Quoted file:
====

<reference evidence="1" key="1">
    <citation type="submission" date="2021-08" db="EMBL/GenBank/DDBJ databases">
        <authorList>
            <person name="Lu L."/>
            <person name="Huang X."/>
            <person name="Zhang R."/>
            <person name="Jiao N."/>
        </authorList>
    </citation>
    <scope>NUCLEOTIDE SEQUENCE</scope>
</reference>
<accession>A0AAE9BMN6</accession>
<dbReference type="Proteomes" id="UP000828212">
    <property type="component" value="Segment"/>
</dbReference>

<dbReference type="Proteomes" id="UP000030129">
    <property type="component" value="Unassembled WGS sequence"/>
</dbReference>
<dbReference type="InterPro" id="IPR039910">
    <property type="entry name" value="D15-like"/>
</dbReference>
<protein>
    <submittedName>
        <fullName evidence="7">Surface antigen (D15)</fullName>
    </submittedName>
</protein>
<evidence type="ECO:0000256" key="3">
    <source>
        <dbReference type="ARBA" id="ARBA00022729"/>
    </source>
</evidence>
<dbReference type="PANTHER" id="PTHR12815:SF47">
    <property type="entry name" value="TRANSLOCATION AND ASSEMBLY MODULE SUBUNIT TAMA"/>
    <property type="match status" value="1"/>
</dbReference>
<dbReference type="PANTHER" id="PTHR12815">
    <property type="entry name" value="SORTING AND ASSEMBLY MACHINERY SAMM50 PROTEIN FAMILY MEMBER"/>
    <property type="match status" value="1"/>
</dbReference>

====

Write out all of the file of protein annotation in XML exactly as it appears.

<reference evidence="1" key="1">
    <citation type="submission" date="2021-08" db="EMBL/GenBank/DDBJ databases">
        <authorList>
            <person name="Lu L."/>
            <person name="Huang X."/>
            <person name="Zhang R."/>
            <person name="Jiao N."/>
        </authorList>
    </citation>
    <scope>NUCLEOTIDE SEQUENCE</scope>
</reference>
<accession>A0AAE9BMN6</accession>
<dbReference type="Proteomes" id="UP000828212">
    <property type="component" value="Segment"/>
</dbReference>

<dbReference type="Proteomes" id="UP000030129">
    <property type="component" value="Unassembled WGS sequence"/>
</dbReference>
<dbReference type="InterPro" id="IPR039910">
    <property type="entry name" value="D15-like"/>
</dbReference>
<protein>
    <submittedName>
        <fullName evidence="7">Surface antigen (D15)</fullName>
    </submittedName>
</protein>
<evidence type="ECO:0000256" key="3">
    <source>
        <dbReference type="ARBA" id="ARBA00022729"/>
    </source>
</evidence>
<dbReference type="PANTHER" id="PTHR12815:SF47">
    <property type="entry name" value="TRANSLOCATION AND ASSEMBLY MODULE SUBUNIT TAMA"/>
    <property type="match status" value="1"/>
</dbReference>
<dbReference type="PANTHER" id="PTHR12815">
    <property type="entry name" value="SORTING AND ASSEMBLY MACHINERY SAMM50 PROTEIN FAMILY MEMBER"/>
    <property type="match status" value="1"/>
</dbReference>